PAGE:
Tēnā koutou,

I’m buoyed by the recent Government announcement on the apprenticeship initiatives and what that means for our region’s growth trajectory and current skills gaps.

The investment into training, announced by Government and UCOL recently, will provide the region with a unique opportunity to align training to support the $3.5 billion pipeline of planned work and our buoyant construction sector as well as encourage more people into trades. The development of this talent pipeline will enable Manawatū to collectively build a workforce that is aligned to our priority sectors as well as support the retention of the next generation of skilled staff – great news for businesses who employ apprentices or are considering doing so.

The initiative means that opportunities will be created for school leavers, work ready job seekers, career changers, along with those seeking job security and those who have become displaced due to COVID-19.

To channel the money being invested into the right parts of the talent pipeline, key regional stakeholders, employers and the newly formed Manawatū-Whanganui iRSLG (Interim Regional Skills Leadership Group) will work with relevant government entities and UCOL to build a workforce with the right skills, at the right time – to enable the region to rebuild itself post-COVID-19 and to strengthen its resilience to survive future economic shocks.

The announcement of up to $16,000 in government support per apprentice to help cover their costs for the first two years, together with zero fees for apprentices also for the next two years, there has never been a better time to train or retrain, and I believe we’ll see a positive increase of people moving into the trades.

Longer term, by investing in the regions’ people through apprenticeships, we are collectively developing people to fill roles vacated by an ageing workforce, who have or will be exiting their careers over the coming years.

The support provided to both employers and apprentices through the funding will ensure focus is given where it is needed to see successful completions of apprenticeships. This could include learning support with literacy, numeracy, digital literacy and language support, pastoral care and navigating learning on and off-job.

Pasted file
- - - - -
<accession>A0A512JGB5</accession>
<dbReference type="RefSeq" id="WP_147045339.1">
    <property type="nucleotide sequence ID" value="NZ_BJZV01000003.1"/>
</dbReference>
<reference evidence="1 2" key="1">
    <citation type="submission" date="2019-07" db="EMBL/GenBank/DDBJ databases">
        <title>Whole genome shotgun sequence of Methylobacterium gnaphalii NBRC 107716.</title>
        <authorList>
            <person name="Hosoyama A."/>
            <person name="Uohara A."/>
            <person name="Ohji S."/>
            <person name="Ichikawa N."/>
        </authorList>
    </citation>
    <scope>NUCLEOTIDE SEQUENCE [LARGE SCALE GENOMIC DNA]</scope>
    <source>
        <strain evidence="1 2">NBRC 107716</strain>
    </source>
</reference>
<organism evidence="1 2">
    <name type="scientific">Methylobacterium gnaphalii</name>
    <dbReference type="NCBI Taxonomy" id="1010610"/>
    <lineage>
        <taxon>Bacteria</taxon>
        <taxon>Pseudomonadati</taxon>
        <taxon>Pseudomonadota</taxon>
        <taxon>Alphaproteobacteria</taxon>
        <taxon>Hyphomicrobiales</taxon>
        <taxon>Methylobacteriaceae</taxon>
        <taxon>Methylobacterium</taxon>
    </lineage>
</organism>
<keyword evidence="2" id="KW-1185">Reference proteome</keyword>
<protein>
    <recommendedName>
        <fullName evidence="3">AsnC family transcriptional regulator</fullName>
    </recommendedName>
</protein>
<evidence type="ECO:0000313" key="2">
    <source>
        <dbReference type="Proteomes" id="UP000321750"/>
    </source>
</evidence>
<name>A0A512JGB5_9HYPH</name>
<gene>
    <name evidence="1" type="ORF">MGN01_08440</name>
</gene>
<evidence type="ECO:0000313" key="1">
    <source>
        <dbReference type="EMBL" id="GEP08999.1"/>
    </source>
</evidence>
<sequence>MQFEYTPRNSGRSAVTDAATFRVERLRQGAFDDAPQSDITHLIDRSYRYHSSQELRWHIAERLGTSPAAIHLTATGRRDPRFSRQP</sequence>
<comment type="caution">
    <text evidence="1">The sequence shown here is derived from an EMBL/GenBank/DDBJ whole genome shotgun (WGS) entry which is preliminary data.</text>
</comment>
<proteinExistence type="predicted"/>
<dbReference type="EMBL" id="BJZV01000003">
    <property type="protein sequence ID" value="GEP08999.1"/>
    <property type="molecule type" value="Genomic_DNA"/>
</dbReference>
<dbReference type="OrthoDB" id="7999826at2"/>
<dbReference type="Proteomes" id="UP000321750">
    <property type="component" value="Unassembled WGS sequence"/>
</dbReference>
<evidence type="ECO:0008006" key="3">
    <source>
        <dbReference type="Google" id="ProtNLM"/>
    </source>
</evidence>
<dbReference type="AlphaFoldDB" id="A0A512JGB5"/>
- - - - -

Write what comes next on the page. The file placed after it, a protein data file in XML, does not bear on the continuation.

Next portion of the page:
While traditionally apprenticeships have been considered something that was aimed at youth, modern apprenticeships enable those returning to the workforce, career changers or people considering looking for work stability with opportunities to earn while they learn and be part of a workforce that allows for career growth and progression.

And while COVID-19 has affected the world of work, it has also provided real tangible opportunities for people to consider new futures through apprenticeships, that means they are empowered to work and study through meaningful employment that will contribute to the wider community and region, where they have a ‘hand’ in building its future. Additionally, they are able to continue supporting themselves and their family through earning and learning and building themselves to be better positioned to ‘weather’ future economic shocks through the qualifications they have gained.

I look forward to seeing the positive impacts of this unfold, as we grow Manawatū together.

Sara Towers

Sara Towers
Talent and Skills Manager, CEDA

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